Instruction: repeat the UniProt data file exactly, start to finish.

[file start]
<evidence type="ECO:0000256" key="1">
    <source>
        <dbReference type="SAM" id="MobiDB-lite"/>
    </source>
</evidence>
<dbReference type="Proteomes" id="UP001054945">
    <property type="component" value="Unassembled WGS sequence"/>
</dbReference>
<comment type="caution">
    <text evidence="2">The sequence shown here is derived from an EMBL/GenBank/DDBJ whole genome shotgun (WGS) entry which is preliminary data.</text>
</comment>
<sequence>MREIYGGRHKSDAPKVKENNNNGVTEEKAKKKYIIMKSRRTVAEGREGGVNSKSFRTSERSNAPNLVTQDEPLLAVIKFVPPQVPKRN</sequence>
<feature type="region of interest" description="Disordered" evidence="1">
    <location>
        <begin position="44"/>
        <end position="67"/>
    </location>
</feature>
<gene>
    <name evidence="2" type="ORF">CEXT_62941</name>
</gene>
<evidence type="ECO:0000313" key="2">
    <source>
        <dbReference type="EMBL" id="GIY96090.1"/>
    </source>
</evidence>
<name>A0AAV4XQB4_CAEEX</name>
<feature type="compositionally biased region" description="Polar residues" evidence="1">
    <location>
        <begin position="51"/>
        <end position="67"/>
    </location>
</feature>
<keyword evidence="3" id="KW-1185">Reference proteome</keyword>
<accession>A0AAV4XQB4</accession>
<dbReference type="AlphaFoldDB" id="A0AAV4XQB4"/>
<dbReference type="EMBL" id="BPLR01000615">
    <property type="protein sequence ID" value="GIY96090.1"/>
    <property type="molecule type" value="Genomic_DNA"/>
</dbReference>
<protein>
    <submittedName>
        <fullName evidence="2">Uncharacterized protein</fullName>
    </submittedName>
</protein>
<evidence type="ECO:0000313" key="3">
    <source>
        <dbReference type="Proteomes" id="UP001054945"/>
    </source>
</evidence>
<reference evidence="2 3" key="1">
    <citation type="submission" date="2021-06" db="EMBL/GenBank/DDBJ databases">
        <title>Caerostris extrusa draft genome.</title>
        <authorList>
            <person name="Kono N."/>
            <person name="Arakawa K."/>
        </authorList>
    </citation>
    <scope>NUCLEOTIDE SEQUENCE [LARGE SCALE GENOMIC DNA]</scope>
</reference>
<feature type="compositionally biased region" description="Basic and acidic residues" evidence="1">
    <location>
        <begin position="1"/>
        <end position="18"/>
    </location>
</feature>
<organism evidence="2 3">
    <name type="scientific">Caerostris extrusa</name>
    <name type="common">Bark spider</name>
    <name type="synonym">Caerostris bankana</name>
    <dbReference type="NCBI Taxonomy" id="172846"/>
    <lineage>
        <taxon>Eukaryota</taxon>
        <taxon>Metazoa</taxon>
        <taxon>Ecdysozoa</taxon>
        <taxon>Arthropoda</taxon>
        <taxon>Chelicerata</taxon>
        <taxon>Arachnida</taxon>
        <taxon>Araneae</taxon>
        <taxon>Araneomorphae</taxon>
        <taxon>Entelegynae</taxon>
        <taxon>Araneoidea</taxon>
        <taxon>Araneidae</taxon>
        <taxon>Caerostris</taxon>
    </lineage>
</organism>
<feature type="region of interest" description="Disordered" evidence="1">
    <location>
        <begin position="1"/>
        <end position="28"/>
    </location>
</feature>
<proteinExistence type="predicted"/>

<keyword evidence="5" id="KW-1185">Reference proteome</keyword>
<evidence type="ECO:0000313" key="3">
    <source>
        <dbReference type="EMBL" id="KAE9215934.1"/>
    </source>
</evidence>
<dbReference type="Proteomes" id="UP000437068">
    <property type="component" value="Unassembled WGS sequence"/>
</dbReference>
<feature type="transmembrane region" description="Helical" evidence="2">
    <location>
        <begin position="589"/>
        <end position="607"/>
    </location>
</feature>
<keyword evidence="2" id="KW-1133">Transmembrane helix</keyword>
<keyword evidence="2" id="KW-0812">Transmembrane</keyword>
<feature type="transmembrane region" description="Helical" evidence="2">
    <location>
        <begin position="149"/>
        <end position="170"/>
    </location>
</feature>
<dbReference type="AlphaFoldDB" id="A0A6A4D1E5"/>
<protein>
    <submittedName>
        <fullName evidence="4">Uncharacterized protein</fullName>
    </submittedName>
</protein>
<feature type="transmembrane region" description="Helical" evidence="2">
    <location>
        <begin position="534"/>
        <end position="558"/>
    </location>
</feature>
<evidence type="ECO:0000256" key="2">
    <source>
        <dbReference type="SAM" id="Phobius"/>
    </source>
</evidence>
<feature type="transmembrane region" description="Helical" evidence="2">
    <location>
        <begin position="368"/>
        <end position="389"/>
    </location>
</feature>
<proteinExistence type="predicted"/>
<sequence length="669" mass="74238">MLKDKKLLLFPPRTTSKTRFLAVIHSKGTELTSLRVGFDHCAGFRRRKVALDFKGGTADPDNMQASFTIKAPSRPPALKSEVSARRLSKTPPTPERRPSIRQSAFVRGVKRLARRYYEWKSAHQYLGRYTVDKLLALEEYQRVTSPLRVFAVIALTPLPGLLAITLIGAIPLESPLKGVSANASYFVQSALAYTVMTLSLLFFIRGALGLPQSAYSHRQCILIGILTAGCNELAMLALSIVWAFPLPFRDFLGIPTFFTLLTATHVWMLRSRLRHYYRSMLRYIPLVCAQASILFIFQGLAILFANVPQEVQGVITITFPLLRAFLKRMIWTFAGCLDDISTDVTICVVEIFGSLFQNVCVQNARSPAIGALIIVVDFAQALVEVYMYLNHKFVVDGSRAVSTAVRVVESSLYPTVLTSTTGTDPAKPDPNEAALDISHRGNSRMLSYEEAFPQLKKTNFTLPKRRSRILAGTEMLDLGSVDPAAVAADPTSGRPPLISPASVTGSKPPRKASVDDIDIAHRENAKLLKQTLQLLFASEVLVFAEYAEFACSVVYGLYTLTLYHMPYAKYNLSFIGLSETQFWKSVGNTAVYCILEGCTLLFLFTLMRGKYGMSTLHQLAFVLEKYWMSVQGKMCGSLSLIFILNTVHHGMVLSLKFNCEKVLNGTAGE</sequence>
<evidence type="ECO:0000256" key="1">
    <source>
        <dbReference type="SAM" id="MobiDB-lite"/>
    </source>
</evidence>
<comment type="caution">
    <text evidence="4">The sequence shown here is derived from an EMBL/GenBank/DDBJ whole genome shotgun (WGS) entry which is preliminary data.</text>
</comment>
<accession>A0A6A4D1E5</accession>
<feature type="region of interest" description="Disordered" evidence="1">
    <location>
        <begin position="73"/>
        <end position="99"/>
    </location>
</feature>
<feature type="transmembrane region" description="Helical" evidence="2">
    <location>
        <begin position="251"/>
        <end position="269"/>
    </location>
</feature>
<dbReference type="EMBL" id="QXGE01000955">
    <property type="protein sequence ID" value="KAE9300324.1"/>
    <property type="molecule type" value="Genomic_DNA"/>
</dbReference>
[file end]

<evidence type="ECO:0000256" key="1">
    <source>
        <dbReference type="SAM" id="MobiDB-lite"/>
    </source>
</evidence>
<dbReference type="Proteomes" id="UP001054945">
    <property type="component" value="Unassembled WGS sequence"/>
</dbReference>
<comment type="caution">
    <text evidence="2">The sequence shown here is derived from an EMBL/GenBank/DDBJ whole genome shotgun (WGS) entry which is preliminary data.</text>
</comment>
<sequence>MREIYGGRHKSDAPKVKENNNNGVTEEKAKKKYIIMKSRRTVAEGREGGVNSKSFRTSERSNAPNLVTQDEPLLAVIKFVPPQVPKRN</sequence>
<feature type="region of interest" description="Disordered" evidence="1">
    <location>
        <begin position="44"/>
        <end position="67"/>
    </location>
</feature>
<gene>
    <name evidence="2" type="ORF">CEXT_62941</name>
</gene>
<evidence type="ECO:0000313" key="2">
    <source>
        <dbReference type="EMBL" id="GIY96090.1"/>
    </source>
</evidence>
<name>A0AAV4XQB4_CAEEX</name>
<feature type="compositionally biased region" description="Polar residues" evidence="1">
    <location>
        <begin position="51"/>
        <end position="67"/>
    </location>
</feature>
<keyword evidence="3" id="KW-1185">Reference proteome</keyword>
<accession>A0AAV4XQB4</accession>
<dbReference type="AlphaFoldDB" id="A0AAV4XQB4"/>
<dbReference type="EMBL" id="BPLR01000615">
    <property type="protein sequence ID" value="GIY96090.1"/>
    <property type="molecule type" value="Genomic_DNA"/>
</dbReference>
<protein>
    <submittedName>
        <fullName evidence="2">Uncharacterized protein</fullName>
    </submittedName>
</protein>
<evidence type="ECO:0000313" key="3">
    <source>
        <dbReference type="Proteomes" id="UP001054945"/>
    </source>
</evidence>
<reference evidence="2 3" key="1">
    <citation type="submission" date="2021-06" db="EMBL/GenBank/DDBJ databases">
        <title>Caerostris extrusa draft genome.</title>
        <authorList>
            <person name="Kono N."/>
            <person name="Arakawa K."/>
        </authorList>
    </citation>
    <scope>NUCLEOTIDE SEQUENCE [LARGE SCALE GENOMIC DNA]</scope>
</reference>
<feature type="compositionally biased region" description="Basic and acidic residues" evidence="1">
    <location>
        <begin position="1"/>
        <end position="18"/>
    </location>
</feature>
<organism evidence="2 3">
    <name type="scientific">Caerostris extrusa</name>
    <name type="common">Bark spider</name>
    <name type="synonym">Caerostris bankana</name>
    <dbReference type="NCBI Taxonomy" id="172846"/>
    <lineage>
        <taxon>Eukaryota</taxon>
        <taxon>Metazoa</taxon>
        <taxon>Ecdysozoa</taxon>
        <taxon>Arthropoda</taxon>
        <taxon>Chelicerata</taxon>
        <taxon>Arachnida</taxon>
        <taxon>Araneae</taxon>
        <taxon>Araneomorphae</taxon>
        <taxon>Entelegynae</taxon>
        <taxon>Araneoidea</taxon>
        <taxon>Araneidae</taxon>
        <taxon>Caerostris</taxon>
    </lineage>
</organism>
<feature type="region of interest" description="Disordered" evidence="1">
    <location>
        <begin position="1"/>
        <end position="28"/>
    </location>
</feature>
<proteinExistence type="predicted"/>

<keyword evidence="5" id="KW-1185">Reference proteome</keyword>
<evidence type="ECO:0000313" key="3">
    <source>
        <dbReference type="EMBL" id="KAE9215934.1"/>
    </source>
</evidence>
<dbReference type="Proteomes" id="UP000437068">
    <property type="component" value="Unassembled WGS sequence"/>
</dbReference>
<feature type="transmembrane region" description="Helical" evidence="2">
    <location>
        <begin position="589"/>
        <end position="607"/>
    </location>
</feature>
<keyword evidence="2" id="KW-1133">Transmembrane helix</keyword>
<keyword evidence="2" id="KW-0812">Transmembrane</keyword>
<feature type="transmembrane region" description="Helical" evidence="2">
    <location>
        <begin position="149"/>
        <end position="170"/>
    </location>
</feature>
<dbReference type="AlphaFoldDB" id="A0A6A4D1E5"/>
<protein>
    <submittedName>
        <fullName evidence="4">Uncharacterized protein</fullName>
    </submittedName>
</protein>
<feature type="transmembrane region" description="Helical" evidence="2">
    <location>
        <begin position="534"/>
        <end position="558"/>
    </location>
</feature>
<evidence type="ECO:0000256" key="2">
    <source>
        <dbReference type="SAM" id="Phobius"/>
    </source>
</evidence>
<feature type="transmembrane region" description="Helical" evidence="2">
    <location>
        <begin position="368"/>
        <end position="389"/>
    </location>
</feature>
<proteinExistence type="predicted"/>
<sequence length="669" mass="74238">MLKDKKLLLFPPRTTSKTRFLAVIHSKGTELTSLRVGFDHCAGFRRRKVALDFKGGTADPDNMQASFTIKAPSRPPALKSEVSARRLSKTPPTPERRPSIRQSAFVRGVKRLARRYYEWKSAHQYLGRYTVDKLLALEEYQRVTSPLRVFAVIALTPLPGLLAITLIGAIPLESPLKGVSANASYFVQSALAYTVMTLSLLFFIRGALGLPQSAYSHRQCILIGILTAGCNELAMLALSIVWAFPLPFRDFLGIPTFFTLLTATHVWMLRSRLRHYYRSMLRYIPLVCAQASILFIFQGLAILFANVPQEVQGVITITFPLLRAFLKRMIWTFAGCLDDISTDVTICVVEIFGSLFQNVCVQNARSPAIGALIIVVDFAQALVEVYMYLNHKFVVDGSRAVSTAVRVVESSLYPTVLTSTTGTDPAKPDPNEAALDISHRGNSRMLSYEEAFPQLKKTNFTLPKRRSRILAGTEMLDLGSVDPAAVAADPTSGRPPLISPASVTGSKPPRKASVDDIDIAHRENAKLLKQTLQLLFASEVLVFAEYAEFACSVVYGLYTLTLYHMPYAKYNLSFIGLSETQFWKSVGNTAVYCILEGCTLLFLFTLMRGKYGMSTLHQLAFVLEKYWMSVQGKMCGSLSLIFILNTVHHGMVLSLKFNCEKVLNGTAGE</sequence>
<evidence type="ECO:0000256" key="1">
    <source>
        <dbReference type="SAM" id="MobiDB-lite"/>
    </source>
</evidence>
<comment type="caution">
    <text evidence="4">The sequence shown here is derived from an EMBL/GenBank/DDBJ whole genome shotgun (WGS) entry which is preliminary data.</text>
</comment>
<accession>A0A6A4D1E5</accession>
<feature type="region of interest" description="Disordered" evidence="1">
    <location>
        <begin position="73"/>
        <end position="99"/>
    </location>
</feature>
<feature type="transmembrane region" description="Helical" evidence="2">
    <location>
        <begin position="251"/>
        <end position="269"/>
    </location>
</feature>
<dbReference type="EMBL" id="QXGE01000955">
    <property type="protein sequence ID" value="KAE9300324.1"/>
    <property type="molecule type" value="Genomic_DNA"/>
</dbReference>